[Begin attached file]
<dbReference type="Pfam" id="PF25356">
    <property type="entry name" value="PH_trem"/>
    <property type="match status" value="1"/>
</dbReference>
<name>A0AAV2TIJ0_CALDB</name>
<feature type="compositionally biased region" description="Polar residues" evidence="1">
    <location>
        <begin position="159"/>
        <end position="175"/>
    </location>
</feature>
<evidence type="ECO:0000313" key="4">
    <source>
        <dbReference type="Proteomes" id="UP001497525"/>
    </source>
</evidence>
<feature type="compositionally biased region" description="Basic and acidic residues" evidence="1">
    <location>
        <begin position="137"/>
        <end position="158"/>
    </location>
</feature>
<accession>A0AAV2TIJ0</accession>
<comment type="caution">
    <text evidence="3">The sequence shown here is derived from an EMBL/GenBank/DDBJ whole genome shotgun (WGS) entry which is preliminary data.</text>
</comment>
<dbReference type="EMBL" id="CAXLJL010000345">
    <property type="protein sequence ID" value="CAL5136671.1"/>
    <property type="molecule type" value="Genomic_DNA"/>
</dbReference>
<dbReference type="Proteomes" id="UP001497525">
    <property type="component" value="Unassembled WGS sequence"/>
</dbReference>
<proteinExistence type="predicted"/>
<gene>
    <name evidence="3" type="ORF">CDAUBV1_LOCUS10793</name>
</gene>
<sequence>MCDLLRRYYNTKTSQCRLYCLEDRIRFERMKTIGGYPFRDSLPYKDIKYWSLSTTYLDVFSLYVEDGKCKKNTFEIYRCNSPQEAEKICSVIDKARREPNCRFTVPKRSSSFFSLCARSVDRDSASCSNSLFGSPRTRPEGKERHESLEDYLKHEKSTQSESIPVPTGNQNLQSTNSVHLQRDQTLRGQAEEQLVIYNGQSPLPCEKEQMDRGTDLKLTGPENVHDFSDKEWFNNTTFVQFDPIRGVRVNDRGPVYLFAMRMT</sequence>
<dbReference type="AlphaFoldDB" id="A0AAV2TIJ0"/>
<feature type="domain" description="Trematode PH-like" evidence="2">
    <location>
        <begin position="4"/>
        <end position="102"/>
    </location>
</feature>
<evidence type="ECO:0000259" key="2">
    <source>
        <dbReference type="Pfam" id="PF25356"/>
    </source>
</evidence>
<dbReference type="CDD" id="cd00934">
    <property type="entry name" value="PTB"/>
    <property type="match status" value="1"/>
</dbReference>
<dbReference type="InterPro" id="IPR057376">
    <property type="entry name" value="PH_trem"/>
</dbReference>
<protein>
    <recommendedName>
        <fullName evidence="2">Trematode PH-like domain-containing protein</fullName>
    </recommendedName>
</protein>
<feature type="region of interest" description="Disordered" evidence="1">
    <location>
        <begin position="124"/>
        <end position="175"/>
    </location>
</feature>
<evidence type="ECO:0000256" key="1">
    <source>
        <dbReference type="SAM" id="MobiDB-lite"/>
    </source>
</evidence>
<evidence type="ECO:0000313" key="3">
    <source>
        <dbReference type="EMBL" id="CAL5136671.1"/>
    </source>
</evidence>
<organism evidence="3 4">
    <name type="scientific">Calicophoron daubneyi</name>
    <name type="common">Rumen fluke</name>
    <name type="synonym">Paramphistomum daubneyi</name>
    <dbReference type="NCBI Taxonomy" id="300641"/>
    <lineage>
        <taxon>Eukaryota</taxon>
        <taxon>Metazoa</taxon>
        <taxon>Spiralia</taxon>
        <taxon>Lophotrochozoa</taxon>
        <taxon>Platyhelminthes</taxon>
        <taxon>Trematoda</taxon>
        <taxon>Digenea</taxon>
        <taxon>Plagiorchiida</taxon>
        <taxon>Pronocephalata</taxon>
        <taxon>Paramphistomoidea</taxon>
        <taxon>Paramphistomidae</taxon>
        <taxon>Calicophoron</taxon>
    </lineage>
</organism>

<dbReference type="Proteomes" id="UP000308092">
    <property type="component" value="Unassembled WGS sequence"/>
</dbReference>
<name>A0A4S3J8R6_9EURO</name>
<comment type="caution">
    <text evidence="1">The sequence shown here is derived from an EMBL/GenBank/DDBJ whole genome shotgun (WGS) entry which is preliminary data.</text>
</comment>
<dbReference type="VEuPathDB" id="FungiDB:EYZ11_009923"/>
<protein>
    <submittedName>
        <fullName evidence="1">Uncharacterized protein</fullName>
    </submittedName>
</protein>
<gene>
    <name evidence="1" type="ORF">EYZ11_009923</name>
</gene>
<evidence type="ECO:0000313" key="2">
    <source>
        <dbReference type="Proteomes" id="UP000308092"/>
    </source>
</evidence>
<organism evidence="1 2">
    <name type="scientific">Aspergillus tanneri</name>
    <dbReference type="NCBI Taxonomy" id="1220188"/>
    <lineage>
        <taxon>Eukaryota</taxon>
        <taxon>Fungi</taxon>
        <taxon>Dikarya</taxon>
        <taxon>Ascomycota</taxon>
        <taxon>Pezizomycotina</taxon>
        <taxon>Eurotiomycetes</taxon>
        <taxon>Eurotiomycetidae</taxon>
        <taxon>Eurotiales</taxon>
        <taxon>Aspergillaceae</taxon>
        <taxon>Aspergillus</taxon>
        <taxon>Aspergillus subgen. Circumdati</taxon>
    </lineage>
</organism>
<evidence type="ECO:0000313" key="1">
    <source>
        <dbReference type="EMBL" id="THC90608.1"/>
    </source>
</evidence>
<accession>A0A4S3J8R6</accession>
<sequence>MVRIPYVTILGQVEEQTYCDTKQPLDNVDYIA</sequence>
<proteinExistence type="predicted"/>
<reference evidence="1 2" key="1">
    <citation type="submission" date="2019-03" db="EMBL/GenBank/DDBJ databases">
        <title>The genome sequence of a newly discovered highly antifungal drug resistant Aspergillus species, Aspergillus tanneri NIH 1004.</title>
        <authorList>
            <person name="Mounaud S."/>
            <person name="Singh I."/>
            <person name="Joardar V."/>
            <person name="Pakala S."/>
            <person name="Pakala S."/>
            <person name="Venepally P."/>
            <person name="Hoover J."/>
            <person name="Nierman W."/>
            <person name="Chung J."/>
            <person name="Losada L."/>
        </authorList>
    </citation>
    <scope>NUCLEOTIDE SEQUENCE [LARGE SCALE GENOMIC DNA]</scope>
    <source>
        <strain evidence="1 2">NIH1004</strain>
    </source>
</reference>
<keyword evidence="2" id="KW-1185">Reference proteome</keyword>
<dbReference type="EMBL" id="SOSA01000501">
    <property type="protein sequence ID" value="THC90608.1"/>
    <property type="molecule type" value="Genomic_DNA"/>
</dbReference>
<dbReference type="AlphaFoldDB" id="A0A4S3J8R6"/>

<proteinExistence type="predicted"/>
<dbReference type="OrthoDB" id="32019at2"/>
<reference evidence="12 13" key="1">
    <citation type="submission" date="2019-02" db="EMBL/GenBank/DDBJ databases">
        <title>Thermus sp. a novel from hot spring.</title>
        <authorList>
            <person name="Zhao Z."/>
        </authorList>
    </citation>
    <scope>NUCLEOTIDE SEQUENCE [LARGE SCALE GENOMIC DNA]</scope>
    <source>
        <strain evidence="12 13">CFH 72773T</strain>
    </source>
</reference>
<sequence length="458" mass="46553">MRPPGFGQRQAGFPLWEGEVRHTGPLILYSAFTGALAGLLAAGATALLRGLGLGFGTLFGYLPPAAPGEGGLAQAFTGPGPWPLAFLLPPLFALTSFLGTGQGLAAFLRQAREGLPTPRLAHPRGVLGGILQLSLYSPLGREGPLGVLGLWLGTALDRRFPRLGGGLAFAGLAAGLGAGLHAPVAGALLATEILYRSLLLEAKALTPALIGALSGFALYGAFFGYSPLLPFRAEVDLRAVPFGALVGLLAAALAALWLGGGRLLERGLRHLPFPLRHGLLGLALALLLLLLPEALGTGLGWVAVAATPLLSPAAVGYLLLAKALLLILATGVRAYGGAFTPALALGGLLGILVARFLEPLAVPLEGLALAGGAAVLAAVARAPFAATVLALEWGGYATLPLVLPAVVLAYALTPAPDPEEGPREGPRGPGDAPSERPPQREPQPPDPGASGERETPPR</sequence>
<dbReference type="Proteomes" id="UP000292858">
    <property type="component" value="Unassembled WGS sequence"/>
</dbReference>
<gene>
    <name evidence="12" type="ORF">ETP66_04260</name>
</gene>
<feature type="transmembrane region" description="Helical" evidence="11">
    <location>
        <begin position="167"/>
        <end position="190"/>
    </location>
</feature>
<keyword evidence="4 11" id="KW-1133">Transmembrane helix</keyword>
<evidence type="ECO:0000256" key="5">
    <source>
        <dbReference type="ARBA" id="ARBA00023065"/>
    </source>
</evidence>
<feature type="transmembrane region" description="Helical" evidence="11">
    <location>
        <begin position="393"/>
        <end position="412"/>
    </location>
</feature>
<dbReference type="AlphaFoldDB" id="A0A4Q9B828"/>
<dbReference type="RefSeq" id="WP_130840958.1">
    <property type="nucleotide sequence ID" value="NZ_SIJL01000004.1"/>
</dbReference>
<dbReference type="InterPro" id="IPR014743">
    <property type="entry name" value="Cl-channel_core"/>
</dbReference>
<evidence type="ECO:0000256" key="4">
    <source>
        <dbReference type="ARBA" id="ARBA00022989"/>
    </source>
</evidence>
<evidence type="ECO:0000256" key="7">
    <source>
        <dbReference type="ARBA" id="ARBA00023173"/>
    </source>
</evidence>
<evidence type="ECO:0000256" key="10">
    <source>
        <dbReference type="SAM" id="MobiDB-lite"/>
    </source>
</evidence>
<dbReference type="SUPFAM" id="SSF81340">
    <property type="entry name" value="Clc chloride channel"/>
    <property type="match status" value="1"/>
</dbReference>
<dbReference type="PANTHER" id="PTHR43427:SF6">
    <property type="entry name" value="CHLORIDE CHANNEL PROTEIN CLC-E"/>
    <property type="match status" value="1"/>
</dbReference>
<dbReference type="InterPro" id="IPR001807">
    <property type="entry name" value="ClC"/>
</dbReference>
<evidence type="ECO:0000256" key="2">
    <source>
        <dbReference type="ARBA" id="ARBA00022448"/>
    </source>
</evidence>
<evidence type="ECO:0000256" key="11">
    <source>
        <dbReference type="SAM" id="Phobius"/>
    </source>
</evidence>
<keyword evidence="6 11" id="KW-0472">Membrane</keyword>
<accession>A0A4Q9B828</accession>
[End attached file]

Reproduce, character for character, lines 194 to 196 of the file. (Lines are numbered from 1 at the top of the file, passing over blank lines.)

    <location>
        <begin position="167"/>
        <end position="190"/>